Let’s pretend for a moment that you are a giraffe. You live on the grasslands of the African savanna. You have a neck that is 7 feet long (2.1 meters). Every now and then, you spot a group of humans driving around on a safari taking pictures of you.
Learning a new mental model gives you a new way to see the world, make decisions, and solve problems.
Many people, myself included, have multiple areas of life they would like to improve. For example, I would like to reach more people with my writing, to lift heavier weights at the gym, and to start practicing mindfulness more consistently.
The famous French philosopher Denis Diderot lived nearly his entire life in poverty, but that all changed in 1765. Diderot was 52 years old and his daughter was about to be married, but he could not afford to provide a dowry.
Deciding a level of importance for each task you have allows you to quickly organize which to do first, and which not to do at all.
In June of 2004, Arno Rafael Minkkinen stepped up to the microphone at the New England School of Photography to deliver the commencement speech.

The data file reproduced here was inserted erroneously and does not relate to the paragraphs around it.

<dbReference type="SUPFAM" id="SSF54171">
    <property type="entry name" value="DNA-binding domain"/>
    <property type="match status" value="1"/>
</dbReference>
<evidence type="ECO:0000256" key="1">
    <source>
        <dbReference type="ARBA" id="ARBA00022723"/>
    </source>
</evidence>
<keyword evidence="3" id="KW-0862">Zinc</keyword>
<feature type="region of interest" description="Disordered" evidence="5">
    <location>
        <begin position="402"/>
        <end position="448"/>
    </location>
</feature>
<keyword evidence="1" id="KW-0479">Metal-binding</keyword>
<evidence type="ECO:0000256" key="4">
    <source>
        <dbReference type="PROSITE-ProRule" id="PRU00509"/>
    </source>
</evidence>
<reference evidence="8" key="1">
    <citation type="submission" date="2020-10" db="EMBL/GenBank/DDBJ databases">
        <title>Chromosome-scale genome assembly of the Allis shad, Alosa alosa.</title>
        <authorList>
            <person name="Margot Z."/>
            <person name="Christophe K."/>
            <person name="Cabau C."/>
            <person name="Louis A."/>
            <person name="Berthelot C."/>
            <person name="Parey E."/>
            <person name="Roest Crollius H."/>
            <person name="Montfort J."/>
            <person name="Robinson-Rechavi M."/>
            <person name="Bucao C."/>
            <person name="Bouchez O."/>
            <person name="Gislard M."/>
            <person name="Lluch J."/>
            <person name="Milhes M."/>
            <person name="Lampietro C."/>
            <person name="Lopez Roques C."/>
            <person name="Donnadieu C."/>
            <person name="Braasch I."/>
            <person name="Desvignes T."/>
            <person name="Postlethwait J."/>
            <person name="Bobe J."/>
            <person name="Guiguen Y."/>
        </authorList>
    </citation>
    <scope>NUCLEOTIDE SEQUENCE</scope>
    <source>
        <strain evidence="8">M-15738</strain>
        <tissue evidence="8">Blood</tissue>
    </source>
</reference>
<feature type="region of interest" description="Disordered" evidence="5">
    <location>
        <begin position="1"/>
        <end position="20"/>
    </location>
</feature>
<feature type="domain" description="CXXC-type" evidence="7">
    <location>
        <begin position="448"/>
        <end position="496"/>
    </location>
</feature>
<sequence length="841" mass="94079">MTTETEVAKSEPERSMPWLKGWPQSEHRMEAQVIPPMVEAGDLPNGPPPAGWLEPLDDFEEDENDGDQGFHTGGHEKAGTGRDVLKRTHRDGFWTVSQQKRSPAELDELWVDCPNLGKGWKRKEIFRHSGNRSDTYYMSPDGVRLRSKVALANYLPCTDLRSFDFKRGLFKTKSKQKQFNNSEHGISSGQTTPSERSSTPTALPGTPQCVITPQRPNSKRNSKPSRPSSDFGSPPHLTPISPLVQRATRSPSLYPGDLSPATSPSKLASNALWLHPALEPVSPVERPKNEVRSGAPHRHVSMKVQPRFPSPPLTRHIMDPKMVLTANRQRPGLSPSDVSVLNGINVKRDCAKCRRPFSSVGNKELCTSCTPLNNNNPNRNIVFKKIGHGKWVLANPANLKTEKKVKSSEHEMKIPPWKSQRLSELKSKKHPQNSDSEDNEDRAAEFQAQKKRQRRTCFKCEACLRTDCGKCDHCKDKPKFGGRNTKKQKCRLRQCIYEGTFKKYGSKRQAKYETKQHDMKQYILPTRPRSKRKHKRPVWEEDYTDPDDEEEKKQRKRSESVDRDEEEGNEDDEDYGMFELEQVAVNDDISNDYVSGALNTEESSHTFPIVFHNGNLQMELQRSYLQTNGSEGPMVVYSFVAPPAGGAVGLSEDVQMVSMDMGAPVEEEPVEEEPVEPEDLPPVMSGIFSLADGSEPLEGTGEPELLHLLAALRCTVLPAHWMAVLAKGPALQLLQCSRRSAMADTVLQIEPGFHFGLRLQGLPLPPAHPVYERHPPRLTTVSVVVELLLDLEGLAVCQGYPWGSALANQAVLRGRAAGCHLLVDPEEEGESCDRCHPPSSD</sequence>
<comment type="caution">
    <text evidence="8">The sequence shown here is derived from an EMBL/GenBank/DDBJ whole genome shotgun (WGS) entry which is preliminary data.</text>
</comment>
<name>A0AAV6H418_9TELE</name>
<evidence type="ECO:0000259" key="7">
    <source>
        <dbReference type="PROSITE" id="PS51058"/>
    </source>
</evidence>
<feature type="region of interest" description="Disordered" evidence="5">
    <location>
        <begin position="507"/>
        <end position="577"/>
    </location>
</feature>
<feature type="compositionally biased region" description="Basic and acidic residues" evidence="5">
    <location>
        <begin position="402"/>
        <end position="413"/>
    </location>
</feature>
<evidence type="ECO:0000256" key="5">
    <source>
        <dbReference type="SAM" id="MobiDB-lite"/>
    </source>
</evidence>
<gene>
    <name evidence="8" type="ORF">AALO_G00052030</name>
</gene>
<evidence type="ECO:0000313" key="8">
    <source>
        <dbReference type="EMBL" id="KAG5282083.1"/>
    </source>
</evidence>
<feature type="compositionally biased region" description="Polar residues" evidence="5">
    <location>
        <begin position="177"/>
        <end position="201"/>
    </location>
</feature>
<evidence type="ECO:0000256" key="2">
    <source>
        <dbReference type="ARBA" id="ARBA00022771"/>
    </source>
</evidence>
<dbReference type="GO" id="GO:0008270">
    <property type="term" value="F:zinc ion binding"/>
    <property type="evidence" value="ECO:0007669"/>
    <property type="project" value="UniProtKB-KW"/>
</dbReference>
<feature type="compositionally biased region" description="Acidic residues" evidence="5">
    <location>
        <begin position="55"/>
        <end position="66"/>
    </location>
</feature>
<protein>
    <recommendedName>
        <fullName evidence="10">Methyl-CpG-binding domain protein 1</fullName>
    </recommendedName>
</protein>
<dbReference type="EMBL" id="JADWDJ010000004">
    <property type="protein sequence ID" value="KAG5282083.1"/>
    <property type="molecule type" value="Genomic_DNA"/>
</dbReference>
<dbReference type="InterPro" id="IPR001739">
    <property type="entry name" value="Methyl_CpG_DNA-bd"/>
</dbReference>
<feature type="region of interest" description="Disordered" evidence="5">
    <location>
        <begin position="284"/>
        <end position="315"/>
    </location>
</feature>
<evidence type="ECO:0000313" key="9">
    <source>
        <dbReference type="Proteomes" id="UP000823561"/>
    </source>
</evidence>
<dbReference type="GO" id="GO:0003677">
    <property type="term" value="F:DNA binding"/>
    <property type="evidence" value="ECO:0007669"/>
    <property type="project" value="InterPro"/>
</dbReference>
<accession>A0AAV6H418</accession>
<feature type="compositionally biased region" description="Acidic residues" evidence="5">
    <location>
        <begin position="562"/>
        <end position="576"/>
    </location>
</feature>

First principles thinking, which is sometimes called reasoning from first principles, is one of the most effective strategies you can employ for breaking down complicated problems and generating original solutions. It also might be the single best approach to learn how to think for yourself.
This article is an excerpt from Atomic Habits, my New York Times bestselling book. Change is hard. You've probably noticed that.
This article is an excerpt from Atomic Habits, my New York Times bestselling book. Recently, I’ve been following a simple rule that is helping me stop procrastinating and making it easier for me to stick to good habits at the same time.
Jerry Seinfeld is one of the most successful comedians of all‐time. He is regarded as one of the “Top 100 Comedians of All–Time” by Comedy Central.
Your odds of success improve when you are forced to direct all of your energy and attention to fewer tasks.
According to researchers at Duke University, habits account for about 40 percent of our behaviors on any given day. 1 Understanding how to build new habits (and how your current ones work) is essential for making progress in your health, your happiness, and your life in general.
The goal of this exercise was to envision the negative things that could happen in life. For example, the Stoics would imagine what it would be like to lose their job and become homeless or to suffer an injury and become paralyzed or to have their reputation ruined and lose their status in society.
This article is an excerpt from Atomic Habits, my New York Times bestselling book. The fate of British Cycling changed one day in 2003.